Dr. Abhas Mitra

Interview With Dr. Abhas Mitra – Famous Indian Physicist

5th Confab With CosmosNow

Dr. Abhas Mitra is Former Head, Theoretical Physics Section, BARC and currently an (Hon) Adjunct Professor at Homi Bhabha National Institute. He pioneered theoretical research on Cosmic Gamma-Ray Bursts in India since 1995. He has authored almost 120 research papers & book chapters.

CosmosNow – Hello Dr. Mitra! We are really honored to have you on the 5th Confab with CosmosNow. We are really excited to get some amazing and inspiring answers from you.

Dr. Abhas Mitra – Thank you CosmosNow for letting me indulge! I’m more than excited to answer your questions.

CosmosNow – Were you curious about Astronomy and space as a kid? When did it all start?

Dr. Abhas Mitra – It may sound surprising that in my younger days I had hardly any curiosity for Astronomy expects for wondering for the stars as any kid would do. Astronomy or astrophysics was never taught in my M.Sc. days, though as a student with a specialization in Nuclear Physics, we were compelled to read a bit about Cosmic Rays. On the other hand, my interest lay in theoretical aspects of basic physics like Classical Mechanics, Quantum Mechanics, and Elementary Particle Physics. In particular, the notion of abstract symmetries in particle physics, like U(1) gauge symmetry in Electromagnetism, where U(1) stands for Unitary Group of Rank 1, fascinated me. In particular, the fact that the Standard Model unifying Strong, Weak and Electromagnetic interactions can be described by U(1) X SU(2) X SU(3) symmetry appeared to be magical; here SU means special unitary group”.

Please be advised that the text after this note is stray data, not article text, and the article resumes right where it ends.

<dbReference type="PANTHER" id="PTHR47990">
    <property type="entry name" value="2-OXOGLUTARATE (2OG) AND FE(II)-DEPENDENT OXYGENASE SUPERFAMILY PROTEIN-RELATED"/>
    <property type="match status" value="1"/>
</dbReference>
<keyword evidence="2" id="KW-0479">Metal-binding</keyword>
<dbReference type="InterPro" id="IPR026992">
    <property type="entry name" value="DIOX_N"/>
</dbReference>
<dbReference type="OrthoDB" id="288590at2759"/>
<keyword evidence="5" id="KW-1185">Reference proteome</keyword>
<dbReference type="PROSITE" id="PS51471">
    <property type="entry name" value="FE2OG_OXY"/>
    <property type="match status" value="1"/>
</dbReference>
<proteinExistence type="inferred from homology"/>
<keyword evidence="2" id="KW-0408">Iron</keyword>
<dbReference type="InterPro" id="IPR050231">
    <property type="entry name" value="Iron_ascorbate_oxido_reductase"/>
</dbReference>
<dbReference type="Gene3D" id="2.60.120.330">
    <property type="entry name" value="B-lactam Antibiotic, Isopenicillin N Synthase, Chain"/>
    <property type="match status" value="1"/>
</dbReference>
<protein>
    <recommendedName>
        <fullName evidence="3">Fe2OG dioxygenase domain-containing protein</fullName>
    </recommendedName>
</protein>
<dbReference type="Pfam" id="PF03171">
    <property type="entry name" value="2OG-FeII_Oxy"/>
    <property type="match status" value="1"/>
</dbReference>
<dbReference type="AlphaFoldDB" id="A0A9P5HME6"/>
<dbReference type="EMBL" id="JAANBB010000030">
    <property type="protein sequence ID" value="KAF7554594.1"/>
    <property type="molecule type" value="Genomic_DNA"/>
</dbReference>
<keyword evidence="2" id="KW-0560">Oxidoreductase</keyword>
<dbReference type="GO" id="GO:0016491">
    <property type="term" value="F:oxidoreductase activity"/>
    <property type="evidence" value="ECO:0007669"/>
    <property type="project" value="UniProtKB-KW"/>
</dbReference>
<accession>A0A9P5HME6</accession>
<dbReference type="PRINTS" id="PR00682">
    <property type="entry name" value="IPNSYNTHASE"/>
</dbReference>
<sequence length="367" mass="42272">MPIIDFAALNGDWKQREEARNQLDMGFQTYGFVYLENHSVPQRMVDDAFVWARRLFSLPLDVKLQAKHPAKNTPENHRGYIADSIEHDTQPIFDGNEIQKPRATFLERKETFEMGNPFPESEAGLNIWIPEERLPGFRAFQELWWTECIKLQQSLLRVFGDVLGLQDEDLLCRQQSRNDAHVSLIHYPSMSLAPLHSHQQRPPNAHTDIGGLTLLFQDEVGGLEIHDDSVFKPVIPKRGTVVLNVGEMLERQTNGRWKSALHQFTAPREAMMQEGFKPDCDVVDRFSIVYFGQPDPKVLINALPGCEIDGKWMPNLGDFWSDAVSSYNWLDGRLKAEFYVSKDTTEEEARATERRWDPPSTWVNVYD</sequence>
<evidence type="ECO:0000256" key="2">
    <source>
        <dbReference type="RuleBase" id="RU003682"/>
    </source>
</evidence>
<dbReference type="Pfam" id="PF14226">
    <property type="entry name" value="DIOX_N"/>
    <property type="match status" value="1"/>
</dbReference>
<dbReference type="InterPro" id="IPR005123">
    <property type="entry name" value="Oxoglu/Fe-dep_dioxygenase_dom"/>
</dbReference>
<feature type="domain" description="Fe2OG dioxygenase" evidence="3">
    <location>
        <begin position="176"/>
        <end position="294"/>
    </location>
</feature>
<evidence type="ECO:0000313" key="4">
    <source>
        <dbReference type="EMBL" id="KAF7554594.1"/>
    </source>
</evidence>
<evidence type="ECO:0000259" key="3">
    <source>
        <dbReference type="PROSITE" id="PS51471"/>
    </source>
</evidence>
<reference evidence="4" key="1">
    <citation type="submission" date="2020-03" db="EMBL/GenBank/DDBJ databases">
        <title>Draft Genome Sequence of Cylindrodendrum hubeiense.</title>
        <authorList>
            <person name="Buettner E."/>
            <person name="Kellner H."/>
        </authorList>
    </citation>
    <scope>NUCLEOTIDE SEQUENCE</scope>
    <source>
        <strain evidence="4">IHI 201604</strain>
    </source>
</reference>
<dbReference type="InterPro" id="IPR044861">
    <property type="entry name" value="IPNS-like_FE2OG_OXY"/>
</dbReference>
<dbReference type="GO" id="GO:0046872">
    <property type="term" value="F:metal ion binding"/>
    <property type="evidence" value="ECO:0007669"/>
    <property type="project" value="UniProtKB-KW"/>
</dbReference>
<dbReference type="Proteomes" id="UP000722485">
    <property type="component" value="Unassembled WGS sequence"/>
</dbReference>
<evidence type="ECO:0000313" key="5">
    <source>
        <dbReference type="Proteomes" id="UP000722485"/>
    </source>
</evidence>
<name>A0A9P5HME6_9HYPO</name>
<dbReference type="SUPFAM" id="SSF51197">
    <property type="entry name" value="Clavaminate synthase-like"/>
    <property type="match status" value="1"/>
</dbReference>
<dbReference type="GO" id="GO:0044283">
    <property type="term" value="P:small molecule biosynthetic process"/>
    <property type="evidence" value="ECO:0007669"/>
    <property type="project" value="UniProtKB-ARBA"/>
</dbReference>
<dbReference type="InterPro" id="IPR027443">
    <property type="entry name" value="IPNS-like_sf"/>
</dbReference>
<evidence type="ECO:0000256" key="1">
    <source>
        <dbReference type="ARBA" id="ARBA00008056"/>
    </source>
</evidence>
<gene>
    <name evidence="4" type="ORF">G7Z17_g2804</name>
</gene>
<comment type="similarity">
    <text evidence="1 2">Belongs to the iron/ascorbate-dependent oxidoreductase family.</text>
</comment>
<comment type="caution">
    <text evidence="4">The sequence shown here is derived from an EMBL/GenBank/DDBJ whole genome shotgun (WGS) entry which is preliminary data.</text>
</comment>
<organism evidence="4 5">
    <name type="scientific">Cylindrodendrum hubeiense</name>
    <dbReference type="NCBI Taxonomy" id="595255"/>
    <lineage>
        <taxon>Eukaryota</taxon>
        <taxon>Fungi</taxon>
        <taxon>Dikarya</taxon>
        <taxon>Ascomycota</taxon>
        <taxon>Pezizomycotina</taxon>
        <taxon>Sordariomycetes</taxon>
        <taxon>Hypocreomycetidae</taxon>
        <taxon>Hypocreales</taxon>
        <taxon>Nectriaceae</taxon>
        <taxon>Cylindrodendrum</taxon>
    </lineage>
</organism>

In 1979, I was selected for the 23rd batch of BARC training school. Having passed out of, naturally, I wanted to pursue Particle Physics. But there was absolutely no such scope as in BARC, one has to work on assigned projects or topics. Neither was there any chance to pursue Nuclear Physics. Then in order to pursue at least some basic physics, ventured for Nuclear Research Laboratory, Srinagar, Kashmir where I heard one might get a scope for basic physics research. But again there too, I was not allowed to do so, and instead was asked to join Observational Gamma-Ray Astronomy Group. NRL had a primitive Gamma-Ray Telescope at Gulmarg and I was supposed to take observations or do data analysis with desktop calculators. But I was dying to do theoretical physics research; one option was to leave the job and proceed to some US university. However, my financial constraints did not allow this.